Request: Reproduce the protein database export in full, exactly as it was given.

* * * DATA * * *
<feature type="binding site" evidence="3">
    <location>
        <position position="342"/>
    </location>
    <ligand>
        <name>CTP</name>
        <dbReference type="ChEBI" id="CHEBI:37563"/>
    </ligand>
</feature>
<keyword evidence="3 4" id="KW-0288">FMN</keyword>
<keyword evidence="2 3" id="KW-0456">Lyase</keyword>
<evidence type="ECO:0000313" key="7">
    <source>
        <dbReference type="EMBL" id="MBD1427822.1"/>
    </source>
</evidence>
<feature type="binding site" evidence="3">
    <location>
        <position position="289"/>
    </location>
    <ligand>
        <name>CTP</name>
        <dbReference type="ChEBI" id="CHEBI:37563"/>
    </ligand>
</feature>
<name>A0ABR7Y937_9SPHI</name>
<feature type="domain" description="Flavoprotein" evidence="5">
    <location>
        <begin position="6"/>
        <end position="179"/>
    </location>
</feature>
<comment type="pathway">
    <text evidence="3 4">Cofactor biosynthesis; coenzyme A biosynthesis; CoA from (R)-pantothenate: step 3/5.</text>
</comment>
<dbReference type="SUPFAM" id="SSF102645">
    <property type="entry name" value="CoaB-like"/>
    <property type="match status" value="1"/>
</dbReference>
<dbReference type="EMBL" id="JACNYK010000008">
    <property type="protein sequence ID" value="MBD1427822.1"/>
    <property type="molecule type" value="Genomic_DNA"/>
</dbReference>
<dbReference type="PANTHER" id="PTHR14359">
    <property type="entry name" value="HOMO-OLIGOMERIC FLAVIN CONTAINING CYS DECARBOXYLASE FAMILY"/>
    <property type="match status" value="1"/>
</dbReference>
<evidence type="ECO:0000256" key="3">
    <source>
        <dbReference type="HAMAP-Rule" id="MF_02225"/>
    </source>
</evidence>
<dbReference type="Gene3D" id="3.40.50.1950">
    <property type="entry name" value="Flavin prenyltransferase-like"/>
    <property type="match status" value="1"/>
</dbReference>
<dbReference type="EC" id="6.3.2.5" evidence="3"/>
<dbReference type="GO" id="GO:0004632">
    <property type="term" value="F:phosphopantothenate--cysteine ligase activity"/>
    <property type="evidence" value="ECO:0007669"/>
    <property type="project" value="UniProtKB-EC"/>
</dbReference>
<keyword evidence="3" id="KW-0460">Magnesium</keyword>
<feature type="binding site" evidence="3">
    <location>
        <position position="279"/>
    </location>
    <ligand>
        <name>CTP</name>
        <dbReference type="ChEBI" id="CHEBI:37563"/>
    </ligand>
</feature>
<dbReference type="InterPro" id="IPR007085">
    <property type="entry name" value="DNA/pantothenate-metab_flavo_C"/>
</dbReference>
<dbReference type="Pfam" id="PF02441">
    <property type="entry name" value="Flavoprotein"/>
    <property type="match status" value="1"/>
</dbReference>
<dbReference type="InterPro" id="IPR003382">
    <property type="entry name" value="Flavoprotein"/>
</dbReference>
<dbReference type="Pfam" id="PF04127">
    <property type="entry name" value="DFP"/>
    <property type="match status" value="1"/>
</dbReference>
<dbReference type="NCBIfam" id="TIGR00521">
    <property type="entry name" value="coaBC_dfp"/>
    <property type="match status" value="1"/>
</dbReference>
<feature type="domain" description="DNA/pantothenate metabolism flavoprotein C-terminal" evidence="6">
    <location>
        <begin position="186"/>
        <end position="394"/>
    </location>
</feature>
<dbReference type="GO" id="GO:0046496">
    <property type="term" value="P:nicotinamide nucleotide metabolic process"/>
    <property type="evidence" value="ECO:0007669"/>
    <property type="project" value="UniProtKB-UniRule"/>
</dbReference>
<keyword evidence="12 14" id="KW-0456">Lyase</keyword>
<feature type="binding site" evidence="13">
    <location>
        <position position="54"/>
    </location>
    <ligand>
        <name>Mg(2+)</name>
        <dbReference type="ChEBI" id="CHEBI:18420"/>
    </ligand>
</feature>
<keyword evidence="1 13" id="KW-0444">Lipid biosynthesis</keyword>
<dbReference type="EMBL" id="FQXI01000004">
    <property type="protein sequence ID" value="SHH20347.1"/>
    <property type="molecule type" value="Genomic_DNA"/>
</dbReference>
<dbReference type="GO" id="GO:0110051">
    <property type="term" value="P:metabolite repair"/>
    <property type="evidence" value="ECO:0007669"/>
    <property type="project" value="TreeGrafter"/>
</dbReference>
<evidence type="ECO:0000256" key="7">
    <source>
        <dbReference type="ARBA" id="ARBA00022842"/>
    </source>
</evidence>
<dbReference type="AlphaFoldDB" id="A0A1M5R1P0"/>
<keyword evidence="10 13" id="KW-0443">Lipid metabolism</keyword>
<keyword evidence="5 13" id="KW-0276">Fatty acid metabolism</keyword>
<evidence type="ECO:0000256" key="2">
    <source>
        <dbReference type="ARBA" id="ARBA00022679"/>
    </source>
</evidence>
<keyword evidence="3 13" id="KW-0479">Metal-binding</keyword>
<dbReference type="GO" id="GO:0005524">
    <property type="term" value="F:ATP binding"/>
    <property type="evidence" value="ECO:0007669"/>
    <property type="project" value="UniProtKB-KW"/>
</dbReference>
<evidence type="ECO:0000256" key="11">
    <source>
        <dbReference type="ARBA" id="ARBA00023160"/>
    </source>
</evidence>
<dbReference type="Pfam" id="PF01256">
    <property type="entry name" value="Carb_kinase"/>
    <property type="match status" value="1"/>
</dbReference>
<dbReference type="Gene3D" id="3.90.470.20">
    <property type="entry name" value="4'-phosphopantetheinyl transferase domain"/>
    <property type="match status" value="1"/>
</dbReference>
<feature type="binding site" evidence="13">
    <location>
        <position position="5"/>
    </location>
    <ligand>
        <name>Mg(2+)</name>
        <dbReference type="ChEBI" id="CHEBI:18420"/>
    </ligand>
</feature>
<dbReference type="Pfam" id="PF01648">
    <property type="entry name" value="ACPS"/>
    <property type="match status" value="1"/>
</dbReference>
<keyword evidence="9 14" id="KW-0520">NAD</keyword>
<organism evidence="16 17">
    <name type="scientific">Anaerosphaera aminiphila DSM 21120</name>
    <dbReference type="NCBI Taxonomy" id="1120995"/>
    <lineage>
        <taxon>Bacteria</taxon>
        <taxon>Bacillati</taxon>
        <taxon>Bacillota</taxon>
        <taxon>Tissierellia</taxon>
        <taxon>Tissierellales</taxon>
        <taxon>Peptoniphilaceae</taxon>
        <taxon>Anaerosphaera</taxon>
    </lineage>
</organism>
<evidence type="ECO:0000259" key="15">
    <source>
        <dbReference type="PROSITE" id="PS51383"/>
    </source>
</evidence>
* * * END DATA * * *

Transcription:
<feature type="binding site" evidence="3">
    <location>
        <position position="342"/>
    </location>
    <ligand>
        <name>CTP</name>
        <dbReference type="ChEBI" id="CHEBI:37563"/>
    </ligand>
</feature>
<keyword evidence="3 4" id="KW-0288">FMN</keyword>
<keyword evidence="2 3" id="KW-0456">Lyase</keyword>
<evidence type="ECO:0000313" key="7">
    <source>
        <dbReference type="EMBL" id="MBD1427822.1"/>
    </source>
</evidence>
<feature type="binding site" evidence="3">
    <location>
        <position position="289"/>
    </location>
    <ligand>
        <name>CTP</name>
        <dbReference type="ChEBI" id="CHEBI:37563"/>
    </ligand>
</feature>
<name>A0ABR7Y937_9SPHI</name>
<feature type="domain" description="Flavoprotein" evidence="5">
    <location>
        <begin position="6"/>
        <end position="179"/>
    </location>
</feature>
<comment type="pathway">
    <text evidence="3 4">Cofactor biosynthesis; coenzyme A biosynthesis; CoA from (R)-pantothenate: step 3/5.</text>
</comment>
<dbReference type="SUPFAM" id="SSF102645">
    <property type="entry name" value="CoaB-like"/>
    <property type="match status" value="1"/>
</dbReference>
<dbReference type="EMBL" id="JACNYK010000008">
    <property type="protein sequence ID" value="MBD1427822.1"/>
    <property type="molecule type" value="Genomic_DNA"/>
</dbReference>
<dbReference type="PANTHER" id="PTHR14359">
    <property type="entry name" value="HOMO-OLIGOMERIC FLAVIN CONTAINING CYS DECARBOXYLASE FAMILY"/>
    <property type="match status" value="1"/>
</dbReference>
<evidence type="ECO:0000256" key="3">
    <source>
        <dbReference type="HAMAP-Rule" id="MF_02225"/>
    </source>
</evidence>
<dbReference type="Gene3D" id="3.40.50.1950">
    <property type="entry name" value="Flavin prenyltransferase-like"/>
    <property type="match status" value="1"/>
</dbReference>
<dbReference type="EC" id="6.3.2.5" evidence="3"/>
<dbReference type="GO" id="GO:0004632">
    <property type="term" value="F:phosphopantothenate--cysteine ligase activity"/>
    <property type="evidence" value="ECO:0007669"/>
    <property type="project" value="UniProtKB-EC"/>
</dbReference>
<keyword evidence="3" id="KW-0460">Magnesium</keyword>
<feature type="binding site" evidence="3">
    <location>
        <position position="279"/>
    </location>
    <ligand>
        <name>CTP</name>
        <dbReference type="ChEBI" id="CHEBI:37563"/>
    </ligand>
</feature>
<dbReference type="InterPro" id="IPR007085">
    <property type="entry name" value="DNA/pantothenate-metab_flavo_C"/>
</dbReference>
<dbReference type="Pfam" id="PF02441">
    <property type="entry name" value="Flavoprotein"/>
    <property type="match status" value="1"/>
</dbReference>
<dbReference type="InterPro" id="IPR003382">
    <property type="entry name" value="Flavoprotein"/>
</dbReference>
<dbReference type="Pfam" id="PF04127">
    <property type="entry name" value="DFP"/>
    <property type="match status" value="1"/>
</dbReference>
<dbReference type="NCBIfam" id="TIGR00521">
    <property type="entry name" value="coaBC_dfp"/>
    <property type="match status" value="1"/>
</dbReference>
<feature type="domain" description="DNA/pantothenate metabolism flavoprotein C-terminal" evidence="6">
    <location>
        <begin position="186"/>
        <end position="394"/>
    </location>
</feature>
<dbReference type="GO" id="GO:0046496">
    <property type="term" value="P:nicotinamide nucleotide metabolic process"/>
    <property type="evidence" value="ECO:0007669"/>
    <property type="project" value="UniProtKB-UniRule"/>
</dbReference>
<keyword evidence="12 14" id="KW-0456">Lyase</keyword>
<feature type="binding site" evidence="13">
    <location>
        <position position="54"/>
    </location>
    <ligand>
        <name>Mg(2+)</name>
        <dbReference type="ChEBI" id="CHEBI:18420"/>
    </ligand>
</feature>
<keyword evidence="1 13" id="KW-0444">Lipid biosynthesis</keyword>
<dbReference type="EMBL" id="FQXI01000004">
    <property type="protein sequence ID" value="SHH20347.1"/>
    <property type="molecule type" value="Genomic_DNA"/>
</dbReference>
<dbReference type="GO" id="GO:0110051">
    <property type="term" value="P:metabolite repair"/>
    <property type="evidence" value="ECO:0007669"/>
    <property type="project" value="TreeGrafter"/>
</dbReference>
<evidence type="ECO:0000256" key="7">
    <source>
        <dbReference type="ARBA" id="ARBA00022842"/>
    </source>
</evidence>
<dbReference type="AlphaFoldDB" id="A0A1M5R1P0"/>
<keyword evidence="10 13" id="KW-0443">Lipid metabolism</keyword>
<keyword evidence="5 13" id="KW-0276">Fatty acid metabolism</keyword>
<evidence type="ECO:0000256" key="2">
    <source>
        <dbReference type="ARBA" id="ARBA00022679"/>
    </source>
</evidence>
<keyword evidence="3 13" id="KW-0479">Metal-binding</keyword>
<dbReference type="GO" id="GO:0005524">
    <property type="term" value="F:ATP binding"/>
    <property type="evidence" value="ECO:0007669"/>
    <property type="project" value="UniProtKB-KW"/>
</dbReference>
<evidence type="ECO:0000256" key="11">
    <source>
        <dbReference type="ARBA" id="ARBA00023160"/>
    </source>
</evidence>
<dbReference type="Pfam" id="PF01256">
    <property type="entry name" value="Carb_kinase"/>
    <property type="match status" value="1"/>
</dbReference>
<dbReference type="Gene3D" id="3.90.470.20">
    <property type="entry name" value="4'-phosphopantetheinyl transferase domain"/>
    <property type="match status" value="1"/>
</dbReference>
<feature type="binding site" evidence="13">
    <location>
        <position position="5"/>
    </location>
    <ligand>
        <name>Mg(2+)</name>
        <dbReference type="ChEBI" id="CHEBI:18420"/>
    </ligand>
</feature>
<dbReference type="Pfam" id="PF01648">
    <property type="entry name" value="ACPS"/>
    <property type="match status" value="1"/>
</dbReference>
<keyword evidence="9 14" id="KW-0520">NAD</keyword>
<organism evidence="16 17">
    <name type="scientific">Anaerosphaera aminiphila DSM 21120</name>
    <dbReference type="NCBI Taxonomy" id="1120995"/>
    <lineage>
        <taxon>Bacteria</taxon>
        <taxon>Bacillati</taxon>
        <taxon>Bacillota</taxon>
        <taxon>Tissierellia</taxon>
        <taxon>Tissierellales</taxon>
        <taxon>Peptoniphilaceae</taxon>
        <taxon>Anaerosphaera</taxon>
    </lineage>
</organism>
<evidence type="ECO:0000259" key="15">
    <source>
        <dbReference type="PROSITE" id="PS51383"/>
    </source>
</evidence>